Justin Spencer talks about Recycled Percussion on their own stage and giving back
By Michael Witthaus
In 1995, Justin Spencer put together a three-man band called Recycled Percussion and entered a talent show at Goffstown High School. They finished in second place, but soon after that they began receiving appearance offers. This would become common for the pioneer junk rockers, whose drumming on trash cans, ladders and other non-instruments delighted audiences.
The group came in third on Season 4 of America’s Got Talent and parlayed that success into a Las Vegas residency, the only contestant to do that. For 10 years Recycled Percussion were regulars on The Strip; when that ended, the group returned to New Hampshire, Spencer’s home state.
Their thoughts were now focused on more than performing. They had a charity, Chaos and Kindness, along with a television series showcasing its deeds. The effort grew into a lifestyle brand, with two retail stores, one in Laconia, the other in Keene. Their crowning was The CAKE Theatre — the acronym stands for Chaos and Kindness Experience.
When Recycled Percussion played that 1995 talent show, it consisted of Spencer and two buddies who would not go on to be part of the band. The current lineup is Spencer, his cousin Ryan Venzina (who was 11 years old when the Goffstown competition happened, but joined three years later), Spencer’s wife Quinn, former Miss New Hampshire Ashley Marsh, Jimmy Luv and Davin Cox.
“There was no definitive original cast because Justin just had random friends playing gigs with him whenever someone was interested and we’ve been through over 20 members since then,” said Ryan Venzina. ”I always thought it was interesting that he chose non-drummers who were just really good friends to join the band instead of good musicians. It was always about fun and chemistry. I think I was the first person to join that was actually an experienced musician.”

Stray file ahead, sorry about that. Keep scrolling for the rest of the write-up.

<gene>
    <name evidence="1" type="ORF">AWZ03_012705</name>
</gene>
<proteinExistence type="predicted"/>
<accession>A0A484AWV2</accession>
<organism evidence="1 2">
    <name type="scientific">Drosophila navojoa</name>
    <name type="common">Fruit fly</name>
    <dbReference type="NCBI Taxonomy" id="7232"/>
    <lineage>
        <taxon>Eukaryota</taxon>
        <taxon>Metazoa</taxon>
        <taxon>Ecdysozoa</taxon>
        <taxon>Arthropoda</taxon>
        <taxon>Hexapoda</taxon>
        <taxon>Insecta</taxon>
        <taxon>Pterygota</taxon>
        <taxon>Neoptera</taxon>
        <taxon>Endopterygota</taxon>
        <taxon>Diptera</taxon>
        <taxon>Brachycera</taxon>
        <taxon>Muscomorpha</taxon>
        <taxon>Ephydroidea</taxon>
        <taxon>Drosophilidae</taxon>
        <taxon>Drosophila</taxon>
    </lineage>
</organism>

In a wide-ranging interview at his Manchester home, band hangout and playroom, Justin Spencer looked back and forward, as the group prepares for its traditional “out with the old, in with the new” run of late December and early January shows across the Granite State.
What got you into playing and percussion? When was the first time you picked up drumsticks, do you remember that?
Yeah, yeah. So, my dad was a drummer. There were always drumsticks laying around the house and there’s pictures of me playing at 2 years old, of course I don’t remember that. There’s certainly the evidence that I was playing drums at a young age, and I can remember by at 5, 6 or 7 performing on stage with my dad — he was in a local cover band, and I’d go on stage and do drum solos. So I don’t really know a life without music. It’s been something I’ve done since I can remember.
Any other instruments you’re proficient with?
No, very much not so. I can’t do anything else besides drums.
But you’re really, really good at drums.
Yeah, but I have no other talents,
When you did the talent show, you came in second, which seems to be a trend in your life — you don’t finish in first place, and you go out and rule the world right after that.
My whole life I’ve been second.